By: Frederic Murray
Once again the corruption of language and thought is manifesting itself in the Oklahoma State Legislature.
The Oklahoma Science Education Act, Senate Bill 393 , is appropriating First Amendment rights to promote religiously motivated, anti-science material into Oklahoma science classes. In seeking to allow the personal views of teachers on “scientific controversies” into the classroom, it argues that the intellectual freedom of teachers, and their First Amendment rights, will be strengthened. It implicitly believes that teachers are unduly restricted by having to adhere to state standards reflecting scientific consensus and analysis.
This bill has nothing to do with First Amendment rights or intellectual freedom. It is ideological and anti-science. In other words, climate is weather, evolution is theory, the world is flat, and teachers in public Oklahoman classrooms should have the right to say as much.
This current battle in 2017 for the integrity of the classroom isn’t new for Oklahoma or the nation, but this particular bill feels like a retread. The author of Senate Bill 393 is state Sen. Josh Brecheen, District 6. Sen. Brecheen has authored similar bills (six in fact) since 2011. This is his seventh attempt. Every spring there is a legislative attempt to commandeer the classroom: Senate Bills 554 (2011), 1742 (2012), 758 (2013), 1765 (2014), 655 (2015), and 1322 (2016) all died in committee. Senate Bill 393 met with the approval of the Senate Education Committee on February 27, and passed the Senate by a vote of 34-10 on March 22, 2017.
Sen. Brecheen has a degree in animal science from Oklahoma State University. At some point, one would hope, he studied biology, genetics and botany. Where his animus toward the rigor of scientific inquiry comes from is a mystery. Oklahoma’s primary industries are in energy and agriculture, both heavily dependent in the 21st century on the methodologies of science. We need our students in the K-12 public schools to have the same opportunity to excel as students elsewhere. It isn’t fair to our teachers or our public schools to have to deal with the ideological posturing of anti-science legislation every year. And to couch such legislation as a First Amendment issue is as insulting as it is pointless.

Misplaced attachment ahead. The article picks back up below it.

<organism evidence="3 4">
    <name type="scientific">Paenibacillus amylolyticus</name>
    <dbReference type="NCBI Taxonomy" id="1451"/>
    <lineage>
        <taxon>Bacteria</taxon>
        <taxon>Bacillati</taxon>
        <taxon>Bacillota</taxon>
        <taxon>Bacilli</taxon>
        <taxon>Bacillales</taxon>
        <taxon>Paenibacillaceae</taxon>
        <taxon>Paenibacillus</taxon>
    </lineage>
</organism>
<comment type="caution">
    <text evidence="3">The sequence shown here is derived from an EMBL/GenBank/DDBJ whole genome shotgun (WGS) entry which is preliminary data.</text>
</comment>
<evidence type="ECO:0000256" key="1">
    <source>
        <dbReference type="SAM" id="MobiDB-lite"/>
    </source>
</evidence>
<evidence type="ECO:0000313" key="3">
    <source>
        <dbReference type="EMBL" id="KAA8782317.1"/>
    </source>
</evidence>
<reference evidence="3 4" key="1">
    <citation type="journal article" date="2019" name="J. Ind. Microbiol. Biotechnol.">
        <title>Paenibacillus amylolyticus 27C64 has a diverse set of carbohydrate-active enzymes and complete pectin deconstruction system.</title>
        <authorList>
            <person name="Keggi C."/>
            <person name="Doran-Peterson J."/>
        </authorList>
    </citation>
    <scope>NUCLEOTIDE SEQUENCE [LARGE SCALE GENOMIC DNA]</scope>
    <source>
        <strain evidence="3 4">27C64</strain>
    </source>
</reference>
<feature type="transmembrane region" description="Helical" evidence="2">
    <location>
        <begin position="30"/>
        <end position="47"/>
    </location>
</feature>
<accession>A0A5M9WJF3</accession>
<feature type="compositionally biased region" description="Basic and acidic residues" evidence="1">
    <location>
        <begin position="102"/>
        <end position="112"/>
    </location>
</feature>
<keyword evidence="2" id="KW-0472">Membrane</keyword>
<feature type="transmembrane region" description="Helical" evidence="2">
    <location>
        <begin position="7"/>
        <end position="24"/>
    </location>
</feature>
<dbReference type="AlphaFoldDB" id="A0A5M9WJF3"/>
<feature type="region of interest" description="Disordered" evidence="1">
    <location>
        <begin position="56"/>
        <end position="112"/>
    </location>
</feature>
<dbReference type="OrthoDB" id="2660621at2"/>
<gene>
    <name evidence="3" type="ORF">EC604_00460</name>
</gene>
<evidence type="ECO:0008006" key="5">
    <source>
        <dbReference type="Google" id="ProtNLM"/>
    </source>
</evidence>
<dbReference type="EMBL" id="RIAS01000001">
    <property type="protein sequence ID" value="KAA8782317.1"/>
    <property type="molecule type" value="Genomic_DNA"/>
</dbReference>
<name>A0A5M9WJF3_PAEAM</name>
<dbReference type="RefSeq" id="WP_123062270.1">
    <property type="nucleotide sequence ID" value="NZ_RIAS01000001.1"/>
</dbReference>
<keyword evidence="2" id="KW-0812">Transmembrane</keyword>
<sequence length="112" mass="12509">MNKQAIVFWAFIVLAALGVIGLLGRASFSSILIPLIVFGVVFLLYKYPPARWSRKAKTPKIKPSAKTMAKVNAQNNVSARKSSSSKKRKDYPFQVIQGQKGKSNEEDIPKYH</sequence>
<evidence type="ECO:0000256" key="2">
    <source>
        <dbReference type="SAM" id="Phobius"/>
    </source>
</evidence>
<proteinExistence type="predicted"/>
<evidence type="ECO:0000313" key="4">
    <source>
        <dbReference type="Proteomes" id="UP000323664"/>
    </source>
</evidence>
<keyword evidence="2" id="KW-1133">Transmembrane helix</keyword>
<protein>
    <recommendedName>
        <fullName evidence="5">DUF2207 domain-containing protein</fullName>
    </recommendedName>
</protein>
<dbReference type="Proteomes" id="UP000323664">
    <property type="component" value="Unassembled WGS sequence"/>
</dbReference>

Since 1999, Oklahomans for Excellence in Science Education (OESE), a non-profit educational organization, has been promoting the methods and values of science and advocating for excellence in science curriculum for our public schools in the Sooner State. OESE came together because in 1999, the Oklahoma State Textbook Committee attempted to have creationist textbook disclaimers inserted into any textbook used in public schools that discussed evolution.
Sen. Brecheen’s own words make his anti-science intentions abundantly clear. In 2010 he stated in the press (that he would), “introduce a bill to place creationism into public schools”; and later, “I have introduced legislation requiring every publicly funded Oklahoma school to teach the debate of creation vs. evolution using the known science, even that which conflicts with Darwin’s religion.” He has indeed introduced such anti-science bills every year since 2011.
On March 6, 2017, the National Coalition Against Censorship (NCAC) sent a letter to the Oklahoma state Senate care of Mike Schulz, president pro tempore, and Greg Treat, the majority floor leader, to rebut the First Amendment arguments being advanced to support the legislation.
It was ignored. And now SB 393 is moving forward.
In 2014 when Sen. Brecheen introduced SB 1765 (v. 4.0), the American Institute of Biological Sciences described the bill as “bad for science and bad for science education,” and the National Association of Biology Teachers warned that it “could easily permit non-science based discussions of ‘strengths and weaknesses.'” It will now pass to the House Common Education Committee. Oklahoma needs its educational allies to contact Governor Mary Fallin via email or telephone (405-521-2342) and tell her to reject Senate Bill 393 should it land on her desk.
It is a great irony that Oklahoma is home to the South Central Climate Science Center, “a regional partnership of researchers, land managers, and tribes working collaboratively to develop science that addresses climate impacts on natural and human communities.” Oklahoma has good universities, and good K-12 schools scattered throughout the state. It has dedicated teachers and curious students.
SB 393 has nothing to do with intellectual freedom or First Amendment rights. It has little to do with education. SB 393 needs to be stopped.
Frederic Murray is the head of Instructional Services at the Al Harris Library, Southwestern Oklahoma State University. He is a tenured faculty member and as an academic librarian has initiated the growth and expansion of information literacy classes across the campus curriculum. He has presented at state, national and international conferences in the areas of library pedagogy, digital textbooks, and the development of curriculum for Native American Studies. He serves as the managing editor for Administrative Issues Journal, a peer-reviewed, open access journal in its sixth year of publication. He believes deeply in the value of books and the inherent strength found in the human voice. Among his favorite authors are Lenny Bruce, Jimmy Santiago Baca and Carson McCullers. He can be reached at firstname.lastname@example.org